Kashmir's former Chief Secretary touches on the state's issues in his memoirs


The biggest issue in Kashmir is still the alienation of its people, finds the State’s former Chief Secretary through his memoirs

Having spent 35 years as a civil servant, including many as Chief Secretary of Jammu and Kashmir decades ago, author Moosa Raza strongly believes that poetry can create human bonds.

“[When posted in the State,] I discovered that poetry is part of everyday conversations in Kashmir. The ordinary Kashmiri would come up with couplets at the drop of a hat,” he tells his audience during a Madras Book Club discussion of his latest book Kashmir: Land of Regrets (Westland).

“I have spent a lifetime reading Ghalib, Iqbal, Thiruvalluvar... it helped me connect with people spontaneously,” he adds.

Mirroring the times

The Chennai-based author is a Padma Bhushan awardee with three other books to his credit, and the crowd listens intently as he recounts memories from his posting in the pre-AFSPA days, following them up with what he has seen in recent visits. His book, much like his conversation with the evening’s host, author Krupa Ge, is a memoir sprinkled liberally with opinion and analysis. Unsurprisingly, one of the first questions is the very necessity of the book, particularly in these times.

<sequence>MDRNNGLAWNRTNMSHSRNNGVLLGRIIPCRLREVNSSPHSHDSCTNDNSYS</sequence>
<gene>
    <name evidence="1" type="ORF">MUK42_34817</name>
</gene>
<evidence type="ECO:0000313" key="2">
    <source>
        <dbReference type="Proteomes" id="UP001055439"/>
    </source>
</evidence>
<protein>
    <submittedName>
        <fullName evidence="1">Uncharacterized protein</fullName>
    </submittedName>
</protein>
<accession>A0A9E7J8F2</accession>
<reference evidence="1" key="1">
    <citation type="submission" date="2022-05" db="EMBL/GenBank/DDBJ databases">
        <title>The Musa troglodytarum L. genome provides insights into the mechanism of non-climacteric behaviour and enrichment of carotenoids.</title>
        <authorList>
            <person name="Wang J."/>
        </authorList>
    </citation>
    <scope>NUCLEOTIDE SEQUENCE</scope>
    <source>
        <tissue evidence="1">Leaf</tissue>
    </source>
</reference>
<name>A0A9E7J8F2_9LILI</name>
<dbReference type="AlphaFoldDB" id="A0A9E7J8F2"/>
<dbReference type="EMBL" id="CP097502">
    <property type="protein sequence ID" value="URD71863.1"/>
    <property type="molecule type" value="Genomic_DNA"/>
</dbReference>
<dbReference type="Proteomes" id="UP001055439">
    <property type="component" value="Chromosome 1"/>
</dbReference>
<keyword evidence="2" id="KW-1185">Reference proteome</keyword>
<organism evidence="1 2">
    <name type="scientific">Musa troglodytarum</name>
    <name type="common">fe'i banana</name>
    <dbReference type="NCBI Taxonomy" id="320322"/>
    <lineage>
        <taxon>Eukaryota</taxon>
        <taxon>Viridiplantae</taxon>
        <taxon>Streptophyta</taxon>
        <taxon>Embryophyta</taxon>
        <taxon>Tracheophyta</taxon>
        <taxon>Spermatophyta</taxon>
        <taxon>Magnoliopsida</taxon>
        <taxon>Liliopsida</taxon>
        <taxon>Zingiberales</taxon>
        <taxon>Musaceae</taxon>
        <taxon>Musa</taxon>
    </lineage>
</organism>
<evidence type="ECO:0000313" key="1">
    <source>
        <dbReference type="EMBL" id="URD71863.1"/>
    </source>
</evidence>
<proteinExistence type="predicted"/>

Remembering Kashmir Moosa Raza

Remembering Kashmir Moosa Raza   | Photo Credit: By arrangement

“I was not aware of this Government’s plan to abrogate Section 370 and Section 35A,” replies Raza, “Since they did, I thought to put the whole history of Kashmir into perspective: how militancy happened, what forces came together to keep the State boiling, why Section 370 had to come about in the first place. I have been mulling over it for some time, talking to everyone including shikara boatmen and taxi drivers, and getting inputs.”

Much of what Raza has to say about the State and its people stems from his personal experience and conversations. The evening only had time enough to skim over deep and complex topics. The book, on the other hand, includes other, more historic elements, like letters written by Jawaharlal Nehru about Sheikh Abdullah and the latter’s long imprisonment.

Raza says his account also looks at the State’s election, the Armed Forces Special Powers Act and a number of other contentions. There is plenty to study over the decades — from pellet guns to continuous shutdowns at the cost of everyday life and education. Raza unfailingly looks at multiple perspectives each time.

A major point of emphasis during the evening is the distinction that the civil servant draws between “the Kashmir dispute” and “the Kashmir problem”.

As he explains it, “The dispute is the technical, legal one between India and Pakistan, that has been brought to the attention of the United Nations. The Kashmir problem, is the alienation of its people.” This, he says, is the aspect that has been ignored for decades. “By 2014, Section 370 had already been eroded substantially. What the locals are worried about now, is their land, their jobs.”

Kashmir: Land Of Regrets is available on and major bookstores.

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Printable version | Dec 14, 2019 8:57:02 PM |

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